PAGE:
By Michael Cerreto, MS, CPCRT, CSC, LDR, Edu-K
Over the years, you wake up each morning with the certainty that your life would remain relatively stable. Then one day, you have a bad car accident. When you wakeup after the accident, you are surrounded by nurses, tubes, beeping monitors, and the shock that something serious occurred but you can’t remember what. You find it hard to speak, remember, move. You are staring down a future of doctors, rehabilitation, and uncertainty.
But time and resilience march on. After being diagnosed with a traumatic brain injury, you receive wonderful support and treatment and get a little better each month. You are encouraged by your progress but still think about the job you can no longer do and the friends who stopped calling. You feel guilty about how your family has been effected, and powerless to care for them as before.
You Want More Out Of Life
With each small success, you begin to want more out of life but feel constrained by your inability to follow conversations, remember, and do physical activities that once were so easy. You feel lonely but reluctant to journey out of the house. So you withdraw into your own world of TV, reading, eating, and doctor’s appointments. Greater isolation and loneliness set in.
As humans, we try hard to avoid isolation and loneliness by creating expansive lives through school, friendships, sports, arts, religion, and family. After a brain injury, your world shrinks and you can quickly withdraw into isolation and loneliness, which are shackles that constrain recovery.
You Can Break Free From Loneliness
You can break free from loneliness and expand your world again. Having a life of meaning and achievement can help you feel worthwhile and productive after a brain injury. You can have a renewed sense of mastery and control over your life, which are important to recovery.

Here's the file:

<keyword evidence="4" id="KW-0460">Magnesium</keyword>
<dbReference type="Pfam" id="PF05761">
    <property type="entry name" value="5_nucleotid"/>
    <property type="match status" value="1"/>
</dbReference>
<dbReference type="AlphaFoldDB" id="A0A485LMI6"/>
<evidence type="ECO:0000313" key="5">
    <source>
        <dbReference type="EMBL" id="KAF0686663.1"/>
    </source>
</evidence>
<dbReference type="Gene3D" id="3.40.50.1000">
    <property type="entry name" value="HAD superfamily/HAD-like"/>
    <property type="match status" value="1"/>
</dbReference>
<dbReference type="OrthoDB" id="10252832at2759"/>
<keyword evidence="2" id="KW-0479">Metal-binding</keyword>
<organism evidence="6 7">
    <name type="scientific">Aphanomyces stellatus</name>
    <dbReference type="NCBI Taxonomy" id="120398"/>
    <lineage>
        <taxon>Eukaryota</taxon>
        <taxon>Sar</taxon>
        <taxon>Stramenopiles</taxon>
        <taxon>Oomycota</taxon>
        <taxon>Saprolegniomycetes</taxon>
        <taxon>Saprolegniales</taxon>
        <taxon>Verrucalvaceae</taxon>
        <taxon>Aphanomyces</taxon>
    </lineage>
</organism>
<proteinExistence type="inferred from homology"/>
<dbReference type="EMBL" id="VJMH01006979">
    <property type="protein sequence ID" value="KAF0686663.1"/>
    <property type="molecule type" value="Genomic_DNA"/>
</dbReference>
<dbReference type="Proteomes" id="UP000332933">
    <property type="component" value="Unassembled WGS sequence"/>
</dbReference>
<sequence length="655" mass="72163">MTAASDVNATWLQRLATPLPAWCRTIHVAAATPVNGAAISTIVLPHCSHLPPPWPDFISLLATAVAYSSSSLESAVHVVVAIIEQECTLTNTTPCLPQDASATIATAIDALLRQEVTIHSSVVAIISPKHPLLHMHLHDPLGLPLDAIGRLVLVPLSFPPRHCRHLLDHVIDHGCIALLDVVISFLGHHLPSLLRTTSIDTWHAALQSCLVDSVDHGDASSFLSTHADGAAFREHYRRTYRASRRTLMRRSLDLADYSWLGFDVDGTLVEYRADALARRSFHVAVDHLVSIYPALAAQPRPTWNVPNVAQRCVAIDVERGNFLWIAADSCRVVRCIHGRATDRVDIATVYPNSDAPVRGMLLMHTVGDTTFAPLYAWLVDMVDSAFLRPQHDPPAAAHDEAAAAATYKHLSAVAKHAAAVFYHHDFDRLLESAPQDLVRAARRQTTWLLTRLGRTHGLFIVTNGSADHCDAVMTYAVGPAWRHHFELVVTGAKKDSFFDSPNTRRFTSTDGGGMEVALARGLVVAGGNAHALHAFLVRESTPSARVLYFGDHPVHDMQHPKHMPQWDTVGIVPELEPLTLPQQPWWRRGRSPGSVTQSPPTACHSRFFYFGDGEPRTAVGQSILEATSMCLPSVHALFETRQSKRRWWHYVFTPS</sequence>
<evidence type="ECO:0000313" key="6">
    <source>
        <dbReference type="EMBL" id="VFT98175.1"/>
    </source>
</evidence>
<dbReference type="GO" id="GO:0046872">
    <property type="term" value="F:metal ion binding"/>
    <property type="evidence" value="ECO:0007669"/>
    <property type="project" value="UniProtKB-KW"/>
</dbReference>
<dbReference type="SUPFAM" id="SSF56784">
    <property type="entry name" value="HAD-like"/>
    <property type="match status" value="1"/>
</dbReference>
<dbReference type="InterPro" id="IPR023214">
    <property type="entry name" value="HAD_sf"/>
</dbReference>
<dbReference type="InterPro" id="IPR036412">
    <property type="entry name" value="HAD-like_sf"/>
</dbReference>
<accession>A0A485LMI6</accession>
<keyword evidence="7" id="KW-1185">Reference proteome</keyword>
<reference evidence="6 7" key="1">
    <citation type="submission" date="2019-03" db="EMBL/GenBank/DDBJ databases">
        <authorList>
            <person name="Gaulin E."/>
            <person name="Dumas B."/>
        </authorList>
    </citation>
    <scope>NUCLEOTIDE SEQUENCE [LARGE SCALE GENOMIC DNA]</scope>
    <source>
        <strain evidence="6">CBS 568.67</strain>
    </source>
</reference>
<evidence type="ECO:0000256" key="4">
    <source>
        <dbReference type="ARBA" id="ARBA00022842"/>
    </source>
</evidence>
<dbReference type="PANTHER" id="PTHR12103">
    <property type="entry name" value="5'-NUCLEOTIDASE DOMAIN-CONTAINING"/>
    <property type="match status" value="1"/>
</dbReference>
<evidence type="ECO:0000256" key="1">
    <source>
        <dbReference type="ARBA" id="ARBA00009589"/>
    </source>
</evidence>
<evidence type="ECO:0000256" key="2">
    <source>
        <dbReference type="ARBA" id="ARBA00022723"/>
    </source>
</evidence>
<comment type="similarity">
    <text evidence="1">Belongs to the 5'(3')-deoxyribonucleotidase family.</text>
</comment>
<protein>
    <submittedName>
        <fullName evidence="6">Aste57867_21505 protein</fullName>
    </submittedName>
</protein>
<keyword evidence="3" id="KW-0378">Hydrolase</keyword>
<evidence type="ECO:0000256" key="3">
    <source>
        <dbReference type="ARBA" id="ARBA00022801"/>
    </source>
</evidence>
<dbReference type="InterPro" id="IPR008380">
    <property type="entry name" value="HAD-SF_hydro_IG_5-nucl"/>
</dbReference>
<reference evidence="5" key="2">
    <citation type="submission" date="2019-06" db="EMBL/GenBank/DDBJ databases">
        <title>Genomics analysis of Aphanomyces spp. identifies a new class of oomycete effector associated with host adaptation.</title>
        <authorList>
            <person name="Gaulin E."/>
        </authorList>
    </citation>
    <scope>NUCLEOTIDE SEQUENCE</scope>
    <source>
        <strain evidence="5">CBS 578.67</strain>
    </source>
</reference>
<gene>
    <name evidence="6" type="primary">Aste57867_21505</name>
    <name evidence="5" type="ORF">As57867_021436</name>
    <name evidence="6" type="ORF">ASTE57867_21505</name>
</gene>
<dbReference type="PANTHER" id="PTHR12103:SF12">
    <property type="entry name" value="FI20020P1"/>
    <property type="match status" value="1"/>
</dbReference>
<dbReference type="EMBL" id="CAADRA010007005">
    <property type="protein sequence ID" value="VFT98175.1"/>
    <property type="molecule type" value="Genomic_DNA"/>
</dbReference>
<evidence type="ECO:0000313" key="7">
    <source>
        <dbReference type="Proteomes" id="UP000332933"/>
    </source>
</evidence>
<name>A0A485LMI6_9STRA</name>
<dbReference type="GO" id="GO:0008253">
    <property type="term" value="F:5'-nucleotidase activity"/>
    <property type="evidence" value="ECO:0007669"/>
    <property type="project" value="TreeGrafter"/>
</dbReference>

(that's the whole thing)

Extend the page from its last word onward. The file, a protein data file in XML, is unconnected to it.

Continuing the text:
The first step is to work with a friend or family member to answer the Breaking Free From Loneliness questions below to determine how you want to expand your world. I discuss these questions with my patients and the discussion helps them determine how to escape from loneliness. So, find someone you trust and discuss these questions for yourself.
Make Everything a Routine: Whatever you choose to do outside the home to rebuild your life, make sure the activities are scheduled routines each week. For instance, every Monday you are at the gym exercising from 11:00am to 1:00pm; Tuesday you are taking a painting class from 4:00pm to 5:00pm, and so on. By making your activities set routines each week, you are more likely to follow through and be consistent.
Join Special Online Community For Support and Sharing
Be one of the first to join the new Comeback Project community for brain injury survivors and their families. A Talented Mind Clinic provides you with a free, private online community to share information and get support as you comeback from a brain injury. Start getting the support you need today. You can register to join this supportive community at REQUEST AN INVITE.
You can access the community any place and time on your computer or through a free, mobile phone app.
Breaking Free From Loneliness Discussion Questions
Step 1: Before your brain injury, what did you enjoy doing in the following areas:
Socializing with friends:
Sports and recreation:
Step 2: What other activities or interests do you have now that you did not have before your brain injury?
Step 3: Based on the lists above, select the top three activities that you want to consistently do with others outside the home at this time.
Step 4: How can you get involved with those activities outside the home each week on a regular, consistent basis?
Step 5: List the steps you need to take to get started (such as calling, emailing, or signup).